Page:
On New Year’s Eve, or December 31st, Americans typically party hard. They stay up until dawn, counting down to the New Year and watching the ball drop in Times Square in New York (or on TV if they are not there), drinking and having a good time with their friends.
In fact, they often over-indulge, meaning they drink and eat too much. There are many different expressions for this. We can say they let loose, go wild, or go a little overboard. When people drink too much alcohol, we might say they get plastered, get wasted, or get smashed. There are many less polite ways of saying this as well, but I won’t mention those here.
As a result, they wake up on January 1st feeling less than perfect. Many, in fact, are hung over (sick from having drunk too much).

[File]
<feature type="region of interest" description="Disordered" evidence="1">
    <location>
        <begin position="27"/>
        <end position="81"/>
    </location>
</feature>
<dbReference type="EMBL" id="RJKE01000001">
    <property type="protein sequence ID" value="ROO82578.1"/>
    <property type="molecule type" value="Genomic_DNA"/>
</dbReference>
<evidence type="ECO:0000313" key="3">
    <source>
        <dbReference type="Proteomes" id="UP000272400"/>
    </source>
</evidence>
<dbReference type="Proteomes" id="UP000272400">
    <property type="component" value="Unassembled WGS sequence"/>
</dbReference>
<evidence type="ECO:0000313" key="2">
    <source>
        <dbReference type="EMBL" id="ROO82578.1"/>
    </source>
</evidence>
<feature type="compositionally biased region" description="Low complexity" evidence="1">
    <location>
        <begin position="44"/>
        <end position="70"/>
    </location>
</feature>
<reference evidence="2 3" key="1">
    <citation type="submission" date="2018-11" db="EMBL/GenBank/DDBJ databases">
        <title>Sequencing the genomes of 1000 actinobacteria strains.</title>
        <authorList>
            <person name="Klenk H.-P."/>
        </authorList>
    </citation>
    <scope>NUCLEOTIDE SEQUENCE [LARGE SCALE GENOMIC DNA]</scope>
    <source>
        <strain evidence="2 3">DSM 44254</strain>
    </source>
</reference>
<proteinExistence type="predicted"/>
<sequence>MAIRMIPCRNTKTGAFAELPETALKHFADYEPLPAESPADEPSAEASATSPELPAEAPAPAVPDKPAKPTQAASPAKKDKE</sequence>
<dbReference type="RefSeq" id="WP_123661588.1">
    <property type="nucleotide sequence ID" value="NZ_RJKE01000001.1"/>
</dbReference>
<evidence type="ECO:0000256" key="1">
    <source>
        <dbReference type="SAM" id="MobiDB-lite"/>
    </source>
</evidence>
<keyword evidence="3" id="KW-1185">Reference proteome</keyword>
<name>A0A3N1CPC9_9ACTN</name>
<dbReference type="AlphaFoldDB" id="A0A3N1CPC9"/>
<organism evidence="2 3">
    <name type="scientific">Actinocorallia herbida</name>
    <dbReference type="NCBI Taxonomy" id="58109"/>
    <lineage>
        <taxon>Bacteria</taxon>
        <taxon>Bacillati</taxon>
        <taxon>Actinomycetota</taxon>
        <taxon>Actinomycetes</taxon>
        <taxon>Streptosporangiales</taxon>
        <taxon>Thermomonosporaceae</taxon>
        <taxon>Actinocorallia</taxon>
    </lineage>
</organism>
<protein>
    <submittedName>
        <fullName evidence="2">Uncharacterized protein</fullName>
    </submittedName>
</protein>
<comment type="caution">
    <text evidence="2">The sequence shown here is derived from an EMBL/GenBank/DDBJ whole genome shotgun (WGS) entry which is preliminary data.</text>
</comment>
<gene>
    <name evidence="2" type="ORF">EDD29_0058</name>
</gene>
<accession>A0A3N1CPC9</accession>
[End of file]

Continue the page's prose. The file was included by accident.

This sick feeling, combined with the start of a new year, leads many people to make New Year’s resolutions. These are vows or promises of what we hope to change in the coming year.
Typically, people want to be healthier, more generous, or achieve a long-time goal. They say things like:
My New Year’s resolution is… OR I resolve…
… to lose weight.
… to drink less.
… to quit smoking.
… to exercise more.
… to donate money / time to charity.
… to be nicer to people.
… to be more patient.
Studies show that most of these resolutions do not last beyond the first few weeks of the new year, but one can always hope.
What resolutions will you make for this year? How long will you keep them?
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